8. It could be an option but would have to review it in more detail to see if that would be a suitable alternative. There’d obviously be no point going down the cranked steel route if the ceilings have to come down. It’s probably more for an engineer to look into in conjunction with a builder. Perhaps you could mention it to your contacts? Are you actually in Surrey or was that the first ‘cranked frame’ link you found?
  9. Ok it makes a little more sense. The roof over the large window may have the skeilings but the front projecting part with the smaller window doesn’t have a skeiling does it? Are you only looking to convert the main roof or the front part as well? There may be an option in adopting cranked steels and supporting your new floor off that. But that also comes with its practical and cost implications.
  10. Yes, more or less. Fire doors to all rooms that provide the protected staircase, mains linked with battery back up smoke detectors to Halls and Landings and a heat detector to the Kitchen area.
  11. I’m still a little confused. Do your first floor rooms have skeilings along their external walls? Ceiling joists would normally connect at the rafter feet and therefore stopping the roof from spreading. Are you saying the ceiling joists do not connect and are actually positioned lower than rafter feet?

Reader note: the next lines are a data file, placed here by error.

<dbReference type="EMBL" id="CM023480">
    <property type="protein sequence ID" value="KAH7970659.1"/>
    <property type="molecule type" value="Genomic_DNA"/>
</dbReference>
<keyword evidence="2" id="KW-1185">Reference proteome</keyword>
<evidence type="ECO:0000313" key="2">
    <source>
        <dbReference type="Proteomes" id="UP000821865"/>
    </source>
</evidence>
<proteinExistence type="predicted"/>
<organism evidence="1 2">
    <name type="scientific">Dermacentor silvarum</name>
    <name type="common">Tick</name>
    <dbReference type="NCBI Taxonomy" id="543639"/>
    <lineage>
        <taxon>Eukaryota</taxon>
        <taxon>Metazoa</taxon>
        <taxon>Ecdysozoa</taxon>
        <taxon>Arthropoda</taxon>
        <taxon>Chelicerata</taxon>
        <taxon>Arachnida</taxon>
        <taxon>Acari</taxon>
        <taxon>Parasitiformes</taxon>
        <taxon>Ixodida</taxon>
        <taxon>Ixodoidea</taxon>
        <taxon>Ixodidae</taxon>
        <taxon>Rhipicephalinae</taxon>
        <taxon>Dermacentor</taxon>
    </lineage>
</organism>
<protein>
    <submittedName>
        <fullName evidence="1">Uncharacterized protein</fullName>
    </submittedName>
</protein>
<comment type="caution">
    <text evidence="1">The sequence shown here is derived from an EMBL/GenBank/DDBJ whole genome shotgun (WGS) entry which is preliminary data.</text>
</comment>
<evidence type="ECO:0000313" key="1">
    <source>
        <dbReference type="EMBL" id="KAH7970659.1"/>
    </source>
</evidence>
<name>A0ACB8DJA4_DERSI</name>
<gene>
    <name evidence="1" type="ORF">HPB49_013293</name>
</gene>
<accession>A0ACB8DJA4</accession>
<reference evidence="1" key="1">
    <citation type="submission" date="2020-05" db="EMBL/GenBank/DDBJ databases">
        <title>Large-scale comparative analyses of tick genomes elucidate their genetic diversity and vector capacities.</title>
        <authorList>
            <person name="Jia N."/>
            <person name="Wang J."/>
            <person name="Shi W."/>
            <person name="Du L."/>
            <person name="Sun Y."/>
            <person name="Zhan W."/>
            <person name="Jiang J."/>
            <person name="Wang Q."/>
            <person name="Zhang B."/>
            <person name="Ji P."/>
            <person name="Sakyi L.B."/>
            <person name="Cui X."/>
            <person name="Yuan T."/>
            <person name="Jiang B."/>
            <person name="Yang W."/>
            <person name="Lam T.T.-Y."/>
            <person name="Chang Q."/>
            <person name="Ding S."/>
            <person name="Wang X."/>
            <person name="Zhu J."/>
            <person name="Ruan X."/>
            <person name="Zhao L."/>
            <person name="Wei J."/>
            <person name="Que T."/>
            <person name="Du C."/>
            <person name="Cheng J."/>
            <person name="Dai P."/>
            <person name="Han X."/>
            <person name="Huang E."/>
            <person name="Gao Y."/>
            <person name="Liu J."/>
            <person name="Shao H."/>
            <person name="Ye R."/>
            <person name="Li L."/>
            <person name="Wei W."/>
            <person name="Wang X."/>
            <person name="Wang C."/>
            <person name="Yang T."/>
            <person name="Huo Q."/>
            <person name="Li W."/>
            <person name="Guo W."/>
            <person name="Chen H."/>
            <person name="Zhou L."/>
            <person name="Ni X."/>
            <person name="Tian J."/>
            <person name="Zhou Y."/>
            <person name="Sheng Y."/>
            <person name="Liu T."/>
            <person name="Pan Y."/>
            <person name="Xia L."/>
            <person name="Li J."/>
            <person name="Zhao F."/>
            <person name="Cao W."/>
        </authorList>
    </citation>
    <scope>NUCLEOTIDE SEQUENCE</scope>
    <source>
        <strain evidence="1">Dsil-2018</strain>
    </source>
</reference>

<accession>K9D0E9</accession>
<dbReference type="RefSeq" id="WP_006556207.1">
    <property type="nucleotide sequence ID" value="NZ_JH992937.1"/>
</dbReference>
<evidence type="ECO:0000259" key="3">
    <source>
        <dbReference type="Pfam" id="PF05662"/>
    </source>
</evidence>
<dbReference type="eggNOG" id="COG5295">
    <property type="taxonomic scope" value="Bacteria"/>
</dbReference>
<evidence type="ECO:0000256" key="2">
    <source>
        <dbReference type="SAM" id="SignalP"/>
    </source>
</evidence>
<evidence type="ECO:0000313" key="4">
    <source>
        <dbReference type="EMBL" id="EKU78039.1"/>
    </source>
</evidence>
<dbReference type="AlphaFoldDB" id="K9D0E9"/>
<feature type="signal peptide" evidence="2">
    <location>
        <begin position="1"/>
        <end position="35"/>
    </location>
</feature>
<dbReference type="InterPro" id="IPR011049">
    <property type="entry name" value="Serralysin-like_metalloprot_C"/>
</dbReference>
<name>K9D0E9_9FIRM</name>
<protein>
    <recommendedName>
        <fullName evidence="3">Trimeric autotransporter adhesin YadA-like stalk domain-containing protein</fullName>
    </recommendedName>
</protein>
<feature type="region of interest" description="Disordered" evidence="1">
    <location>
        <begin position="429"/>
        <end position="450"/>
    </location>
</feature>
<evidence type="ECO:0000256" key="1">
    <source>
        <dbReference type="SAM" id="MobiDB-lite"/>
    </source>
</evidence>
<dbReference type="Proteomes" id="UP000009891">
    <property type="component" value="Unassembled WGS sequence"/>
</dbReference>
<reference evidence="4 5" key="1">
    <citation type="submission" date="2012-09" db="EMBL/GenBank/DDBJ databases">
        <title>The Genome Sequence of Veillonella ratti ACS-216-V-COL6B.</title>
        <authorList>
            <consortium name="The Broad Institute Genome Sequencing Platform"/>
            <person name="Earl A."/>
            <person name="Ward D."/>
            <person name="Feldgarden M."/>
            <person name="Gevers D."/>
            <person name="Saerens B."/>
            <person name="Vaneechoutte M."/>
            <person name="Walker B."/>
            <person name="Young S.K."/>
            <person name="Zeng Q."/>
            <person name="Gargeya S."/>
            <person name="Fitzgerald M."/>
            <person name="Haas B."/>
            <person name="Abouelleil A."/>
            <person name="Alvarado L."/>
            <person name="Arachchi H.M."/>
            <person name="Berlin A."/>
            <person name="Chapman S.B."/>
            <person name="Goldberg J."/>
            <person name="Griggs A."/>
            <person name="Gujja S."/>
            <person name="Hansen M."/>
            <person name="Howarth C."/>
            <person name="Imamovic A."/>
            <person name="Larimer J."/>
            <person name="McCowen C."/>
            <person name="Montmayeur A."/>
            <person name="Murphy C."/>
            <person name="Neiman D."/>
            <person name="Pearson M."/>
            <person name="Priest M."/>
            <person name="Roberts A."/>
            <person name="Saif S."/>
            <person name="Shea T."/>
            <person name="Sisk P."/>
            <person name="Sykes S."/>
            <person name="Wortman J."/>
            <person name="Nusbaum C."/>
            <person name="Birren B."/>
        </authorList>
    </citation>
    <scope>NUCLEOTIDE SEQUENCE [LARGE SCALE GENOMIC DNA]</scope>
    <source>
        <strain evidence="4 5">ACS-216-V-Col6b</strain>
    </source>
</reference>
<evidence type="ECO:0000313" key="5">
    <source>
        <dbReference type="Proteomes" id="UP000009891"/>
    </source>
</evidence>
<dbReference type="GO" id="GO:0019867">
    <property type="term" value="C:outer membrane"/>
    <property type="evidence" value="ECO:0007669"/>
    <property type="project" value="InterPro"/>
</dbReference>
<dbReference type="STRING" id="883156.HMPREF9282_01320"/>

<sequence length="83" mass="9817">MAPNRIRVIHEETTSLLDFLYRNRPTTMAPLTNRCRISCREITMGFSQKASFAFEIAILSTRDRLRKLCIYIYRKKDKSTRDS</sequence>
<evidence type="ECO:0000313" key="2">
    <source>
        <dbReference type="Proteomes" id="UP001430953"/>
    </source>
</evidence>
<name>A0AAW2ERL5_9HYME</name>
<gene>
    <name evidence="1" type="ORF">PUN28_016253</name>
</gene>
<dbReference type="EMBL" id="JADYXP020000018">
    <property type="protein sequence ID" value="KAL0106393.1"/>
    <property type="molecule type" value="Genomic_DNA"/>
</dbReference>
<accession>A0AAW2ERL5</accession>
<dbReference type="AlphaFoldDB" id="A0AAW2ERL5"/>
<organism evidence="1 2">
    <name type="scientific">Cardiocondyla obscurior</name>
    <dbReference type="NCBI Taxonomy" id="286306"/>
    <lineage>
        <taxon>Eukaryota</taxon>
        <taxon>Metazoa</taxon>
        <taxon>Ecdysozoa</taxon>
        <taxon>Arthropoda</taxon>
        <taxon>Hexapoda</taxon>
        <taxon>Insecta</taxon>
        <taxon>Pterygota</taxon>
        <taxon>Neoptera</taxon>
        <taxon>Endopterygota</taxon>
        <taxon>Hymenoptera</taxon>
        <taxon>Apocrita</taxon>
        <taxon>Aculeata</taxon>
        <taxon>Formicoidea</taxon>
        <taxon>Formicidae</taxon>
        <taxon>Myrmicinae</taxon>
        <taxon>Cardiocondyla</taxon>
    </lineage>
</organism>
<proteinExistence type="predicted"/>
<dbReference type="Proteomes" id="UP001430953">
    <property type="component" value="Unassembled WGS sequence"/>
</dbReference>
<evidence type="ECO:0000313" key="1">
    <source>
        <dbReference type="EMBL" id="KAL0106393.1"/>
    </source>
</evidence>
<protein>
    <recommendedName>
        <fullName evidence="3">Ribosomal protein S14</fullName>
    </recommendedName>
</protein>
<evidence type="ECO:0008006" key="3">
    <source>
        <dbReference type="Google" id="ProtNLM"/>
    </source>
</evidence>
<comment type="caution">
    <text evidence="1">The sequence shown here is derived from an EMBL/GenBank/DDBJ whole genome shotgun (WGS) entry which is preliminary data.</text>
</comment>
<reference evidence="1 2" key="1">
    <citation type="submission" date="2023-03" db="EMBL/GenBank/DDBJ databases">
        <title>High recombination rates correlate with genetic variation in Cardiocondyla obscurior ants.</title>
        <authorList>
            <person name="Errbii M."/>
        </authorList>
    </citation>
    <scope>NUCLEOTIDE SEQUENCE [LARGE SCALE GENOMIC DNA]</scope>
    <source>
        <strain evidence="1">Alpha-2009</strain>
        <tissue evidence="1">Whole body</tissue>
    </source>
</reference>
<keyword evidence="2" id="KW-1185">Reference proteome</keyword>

12. Correct. Three-storey houses would need to meet the BR’s in terms of structure, fire and thermal so a decision would need to be made sooner rather than later because with it being a new build, you’d make those provisions now. Any loft/second floor that provides any habitable accommodation would need to meet those requirements.
  13. What are your floor to ceiling heights? Why is the roof to the single storey rear element so high up? Is it to do with ceiling heights hence my comment above? There may be a slight access/design issue with the door between the Landing and Bedroom 3 assuming the front projected part is still to have the lower eaves? The line of the wall between the Landing and Bedroom 3 doesn’t appear to be shown correctly. The Landing side of that wall lines through with the internal face of the front wall to Bedroom 2 but does not line through with the internal face of the front wall to Bedroom 5. If you’re going to use the loft as storage, then you can do what you like to access it. The roof could also be designed with a slightly simpler structure. If however you’re going to use the loft for anything else that resembles a habitable area, it will need to meet BR’s in terms of structure, fire and thermal. If you are going to use the loft as habitable, you’d normally look at having four Bedroom’s on the first floor and a fifth/Games room on the top floor. Who has designed this house because in another post, you mentioned your wife is the architect or were you referring to that as her making the decisions and having the final say?
  14. I was referring to the front Bedroom (within the projecting part). The plan attached a couple of posts up noted this as Bedroom 4 but your latest extract shows Bedroom 4 in the top left. What’s the latest plan for the front part of the house, in particular the first floor?
  15. To save costs in having to push back the retaining wall or have the new rear wall of the extension act as part retaining, how about extending to within 900mm of the retaining wall, which will maintain a path around?